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Cordyceps is a type of medicinal fungus said to offer antioxidant and anti-inflammatory benefits. It grows on insect larvae carcasses and sprouts long, orangish-brown stems that can be harvested for use.1
Long used in traditional Chinese medicine, cordyceps is available in the United States as a dietary supplement.
There are over 400 species of cordyceps, most of which are native to various mountainous regions of Asia.2
This article will examine the potential uses of cordyceps, side effects and precautions, dosage, and what to look for when choosing a cordyceps supplement.
Dietary supplements are not regulated like drugs in the United States, meaning the Food and Drug Administration (FDA) does not approve them for safety and effectiveness before products are marketed. When possible, choose a supplement that has been tested by a trusted third party, such as USP, ConsumerLabs, or NSF.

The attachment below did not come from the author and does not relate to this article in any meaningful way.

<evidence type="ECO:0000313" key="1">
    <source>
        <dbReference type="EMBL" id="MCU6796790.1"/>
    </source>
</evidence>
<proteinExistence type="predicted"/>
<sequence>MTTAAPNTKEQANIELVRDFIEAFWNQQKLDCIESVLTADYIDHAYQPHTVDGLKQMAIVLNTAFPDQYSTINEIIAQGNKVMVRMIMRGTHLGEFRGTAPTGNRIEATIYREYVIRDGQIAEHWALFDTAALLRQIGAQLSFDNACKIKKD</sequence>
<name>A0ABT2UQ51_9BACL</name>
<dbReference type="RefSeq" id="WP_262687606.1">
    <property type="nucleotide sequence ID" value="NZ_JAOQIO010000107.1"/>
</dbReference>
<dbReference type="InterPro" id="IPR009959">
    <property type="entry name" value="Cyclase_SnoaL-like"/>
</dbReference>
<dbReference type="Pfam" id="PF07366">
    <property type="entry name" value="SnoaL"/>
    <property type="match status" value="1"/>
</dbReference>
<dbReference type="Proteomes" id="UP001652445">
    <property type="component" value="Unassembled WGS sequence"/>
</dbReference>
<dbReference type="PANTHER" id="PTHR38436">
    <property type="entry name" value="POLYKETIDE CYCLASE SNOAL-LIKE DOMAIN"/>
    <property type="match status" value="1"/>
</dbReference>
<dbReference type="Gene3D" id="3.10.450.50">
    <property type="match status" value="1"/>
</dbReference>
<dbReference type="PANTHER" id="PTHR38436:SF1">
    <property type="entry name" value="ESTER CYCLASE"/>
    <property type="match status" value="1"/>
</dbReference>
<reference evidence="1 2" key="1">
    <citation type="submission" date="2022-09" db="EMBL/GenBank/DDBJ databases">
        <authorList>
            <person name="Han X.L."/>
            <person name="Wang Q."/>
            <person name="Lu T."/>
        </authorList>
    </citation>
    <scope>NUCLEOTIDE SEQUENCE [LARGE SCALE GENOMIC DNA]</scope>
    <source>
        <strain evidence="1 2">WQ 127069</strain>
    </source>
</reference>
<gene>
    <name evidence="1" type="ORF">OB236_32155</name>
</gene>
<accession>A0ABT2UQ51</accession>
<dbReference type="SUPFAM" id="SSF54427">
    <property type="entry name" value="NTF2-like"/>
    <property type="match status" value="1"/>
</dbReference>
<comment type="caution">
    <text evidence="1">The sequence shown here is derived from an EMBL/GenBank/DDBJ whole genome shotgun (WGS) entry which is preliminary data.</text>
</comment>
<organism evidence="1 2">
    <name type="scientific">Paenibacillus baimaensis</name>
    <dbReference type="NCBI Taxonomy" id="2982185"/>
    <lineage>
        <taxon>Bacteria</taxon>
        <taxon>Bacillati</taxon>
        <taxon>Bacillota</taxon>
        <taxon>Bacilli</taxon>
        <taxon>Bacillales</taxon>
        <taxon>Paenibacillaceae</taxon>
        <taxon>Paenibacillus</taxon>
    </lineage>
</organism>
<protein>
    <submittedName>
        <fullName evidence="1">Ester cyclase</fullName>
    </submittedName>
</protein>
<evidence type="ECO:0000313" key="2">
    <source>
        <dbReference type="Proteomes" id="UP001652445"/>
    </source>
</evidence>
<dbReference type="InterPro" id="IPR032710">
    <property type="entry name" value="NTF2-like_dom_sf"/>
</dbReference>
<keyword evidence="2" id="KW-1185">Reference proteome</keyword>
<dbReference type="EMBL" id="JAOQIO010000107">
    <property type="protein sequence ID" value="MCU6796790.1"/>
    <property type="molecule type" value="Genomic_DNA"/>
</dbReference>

However, even if supplements are third-party tested, that doesn’t mean they are necessarily safe for all or effective in general. Therefore, it is important to talk to your healthcare provider about any supplements you plan to take and to check in about any potential interactions with other supplements or medications.
Supplement use should be individualized and vetted by a healthcare professional, such as a registered dietitian, pharmacist, or doctor. No supplement is intended to treat, cure, or prevent disease. Read more: https://bit.ly/3SdZTzR